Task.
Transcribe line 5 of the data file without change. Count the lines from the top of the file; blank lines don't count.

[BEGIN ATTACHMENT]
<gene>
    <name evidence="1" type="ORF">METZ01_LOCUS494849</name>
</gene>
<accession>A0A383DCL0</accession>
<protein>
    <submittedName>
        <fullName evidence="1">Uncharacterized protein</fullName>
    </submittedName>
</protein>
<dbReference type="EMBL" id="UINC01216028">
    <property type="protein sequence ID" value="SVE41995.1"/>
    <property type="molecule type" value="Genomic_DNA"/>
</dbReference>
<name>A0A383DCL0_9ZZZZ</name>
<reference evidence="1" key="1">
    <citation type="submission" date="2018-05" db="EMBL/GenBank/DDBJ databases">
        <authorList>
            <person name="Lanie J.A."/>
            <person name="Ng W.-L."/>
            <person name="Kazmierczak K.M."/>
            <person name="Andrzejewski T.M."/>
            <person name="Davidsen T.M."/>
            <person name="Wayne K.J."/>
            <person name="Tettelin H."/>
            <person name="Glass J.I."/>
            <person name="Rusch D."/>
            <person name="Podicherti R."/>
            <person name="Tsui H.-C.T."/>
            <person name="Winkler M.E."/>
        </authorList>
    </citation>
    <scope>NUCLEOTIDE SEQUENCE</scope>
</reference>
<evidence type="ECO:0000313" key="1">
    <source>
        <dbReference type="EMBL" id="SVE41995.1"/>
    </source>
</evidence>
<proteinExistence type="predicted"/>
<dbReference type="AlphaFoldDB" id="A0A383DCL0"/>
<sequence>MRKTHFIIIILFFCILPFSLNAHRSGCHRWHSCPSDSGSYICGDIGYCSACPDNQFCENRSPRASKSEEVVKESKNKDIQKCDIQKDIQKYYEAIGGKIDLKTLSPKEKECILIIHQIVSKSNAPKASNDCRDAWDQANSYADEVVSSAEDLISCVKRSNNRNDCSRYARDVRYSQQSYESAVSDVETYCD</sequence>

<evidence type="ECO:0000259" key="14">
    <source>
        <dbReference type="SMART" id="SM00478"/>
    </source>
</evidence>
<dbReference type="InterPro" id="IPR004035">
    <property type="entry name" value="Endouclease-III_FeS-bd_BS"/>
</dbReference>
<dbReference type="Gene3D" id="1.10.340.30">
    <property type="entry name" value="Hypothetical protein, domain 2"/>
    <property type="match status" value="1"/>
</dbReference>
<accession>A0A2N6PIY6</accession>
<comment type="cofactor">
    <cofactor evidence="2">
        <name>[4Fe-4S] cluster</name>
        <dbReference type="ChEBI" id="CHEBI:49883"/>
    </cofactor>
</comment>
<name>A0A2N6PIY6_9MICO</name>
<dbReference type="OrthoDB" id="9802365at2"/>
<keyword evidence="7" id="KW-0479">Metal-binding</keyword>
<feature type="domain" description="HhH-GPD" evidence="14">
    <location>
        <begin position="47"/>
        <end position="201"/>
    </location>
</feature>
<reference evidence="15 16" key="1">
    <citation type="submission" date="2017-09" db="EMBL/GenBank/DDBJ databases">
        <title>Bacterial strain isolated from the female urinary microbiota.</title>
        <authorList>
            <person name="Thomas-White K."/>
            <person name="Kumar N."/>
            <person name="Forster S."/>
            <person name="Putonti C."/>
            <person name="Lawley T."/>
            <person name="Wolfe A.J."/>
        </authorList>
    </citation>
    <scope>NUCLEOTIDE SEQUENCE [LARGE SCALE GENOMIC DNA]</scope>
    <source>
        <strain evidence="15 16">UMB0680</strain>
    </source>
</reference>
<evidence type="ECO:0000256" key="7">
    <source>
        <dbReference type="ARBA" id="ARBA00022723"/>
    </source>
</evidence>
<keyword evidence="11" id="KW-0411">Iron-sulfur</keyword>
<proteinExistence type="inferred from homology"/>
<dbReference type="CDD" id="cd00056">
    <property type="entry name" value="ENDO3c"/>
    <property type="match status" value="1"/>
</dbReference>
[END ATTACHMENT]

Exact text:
<protein>